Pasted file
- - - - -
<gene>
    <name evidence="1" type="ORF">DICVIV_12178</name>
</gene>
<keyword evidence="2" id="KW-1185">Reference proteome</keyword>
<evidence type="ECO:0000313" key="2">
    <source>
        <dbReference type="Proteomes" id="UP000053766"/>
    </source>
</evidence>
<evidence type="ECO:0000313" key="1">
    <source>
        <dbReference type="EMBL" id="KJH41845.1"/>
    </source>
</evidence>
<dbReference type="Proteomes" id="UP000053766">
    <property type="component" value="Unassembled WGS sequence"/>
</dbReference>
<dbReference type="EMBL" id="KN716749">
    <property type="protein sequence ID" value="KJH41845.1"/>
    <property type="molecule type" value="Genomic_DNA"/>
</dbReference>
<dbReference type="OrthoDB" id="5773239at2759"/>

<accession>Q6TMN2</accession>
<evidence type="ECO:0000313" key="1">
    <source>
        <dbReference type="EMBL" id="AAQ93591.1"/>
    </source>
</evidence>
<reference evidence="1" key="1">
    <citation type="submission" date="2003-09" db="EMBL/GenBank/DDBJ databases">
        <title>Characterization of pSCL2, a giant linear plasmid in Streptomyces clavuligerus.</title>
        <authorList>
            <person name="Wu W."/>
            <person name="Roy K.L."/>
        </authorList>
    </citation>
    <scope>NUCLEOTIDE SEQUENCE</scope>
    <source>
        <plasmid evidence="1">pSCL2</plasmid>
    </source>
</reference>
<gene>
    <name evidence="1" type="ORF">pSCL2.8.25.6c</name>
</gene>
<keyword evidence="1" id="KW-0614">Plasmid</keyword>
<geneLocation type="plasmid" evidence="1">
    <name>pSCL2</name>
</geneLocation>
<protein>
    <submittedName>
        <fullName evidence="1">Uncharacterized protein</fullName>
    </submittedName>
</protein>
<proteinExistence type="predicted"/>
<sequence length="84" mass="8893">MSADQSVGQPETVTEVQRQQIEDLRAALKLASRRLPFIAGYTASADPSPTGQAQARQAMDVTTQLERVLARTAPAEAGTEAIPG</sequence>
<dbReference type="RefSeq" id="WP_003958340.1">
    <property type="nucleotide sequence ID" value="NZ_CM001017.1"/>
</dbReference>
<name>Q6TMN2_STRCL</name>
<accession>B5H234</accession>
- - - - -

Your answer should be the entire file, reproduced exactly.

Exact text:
<gene>
    <name evidence="1" type="ORF">DICVIV_12178</name>
</gene>
<keyword evidence="2" id="KW-1185">Reference proteome</keyword>
<evidence type="ECO:0000313" key="2">
    <source>
        <dbReference type="Proteomes" id="UP000053766"/>
    </source>
</evidence>
<evidence type="ECO:0000313" key="1">
    <source>
        <dbReference type="EMBL" id="KJH41845.1"/>
    </source>
</evidence>
<dbReference type="Proteomes" id="UP000053766">
    <property type="component" value="Unassembled WGS sequence"/>
</dbReference>
<dbReference type="EMBL" id="KN716749">
    <property type="protein sequence ID" value="KJH41845.1"/>
    <property type="molecule type" value="Genomic_DNA"/>
</dbReference>
<dbReference type="OrthoDB" id="5773239at2759"/>

<accession>Q6TMN2</accession>
<evidence type="ECO:0000313" key="1">
    <source>
        <dbReference type="EMBL" id="AAQ93591.1"/>
    </source>
</evidence>
<reference evidence="1" key="1">
    <citation type="submission" date="2003-09" db="EMBL/GenBank/DDBJ databases">
        <title>Characterization of pSCL2, a giant linear plasmid in Streptomyces clavuligerus.</title>
        <authorList>
            <person name="Wu W."/>
            <person name="Roy K.L."/>
        </authorList>
    </citation>
    <scope>NUCLEOTIDE SEQUENCE</scope>
    <source>
        <plasmid evidence="1">pSCL2</plasmid>
    </source>
</reference>
<gene>
    <name evidence="1" type="ORF">pSCL2.8.25.6c</name>
</gene>
<keyword evidence="1" id="KW-0614">Plasmid</keyword>
<geneLocation type="plasmid" evidence="1">
    <name>pSCL2</name>
</geneLocation>
<protein>
    <submittedName>
        <fullName evidence="1">Uncharacterized protein</fullName>
    </submittedName>
</protein>
<proteinExistence type="predicted"/>
<sequence length="84" mass="8893">MSADQSVGQPETVTEVQRQQIEDLRAALKLASRRLPFIAGYTASADPSPTGQAQARQAMDVTTQLERVLARTAPAEAGTEAIPG</sequence>
<dbReference type="RefSeq" id="WP_003958340.1">
    <property type="nucleotide sequence ID" value="NZ_CM001017.1"/>
</dbReference>
<name>Q6TMN2_STRCL</name>
<accession>B5H234</accession>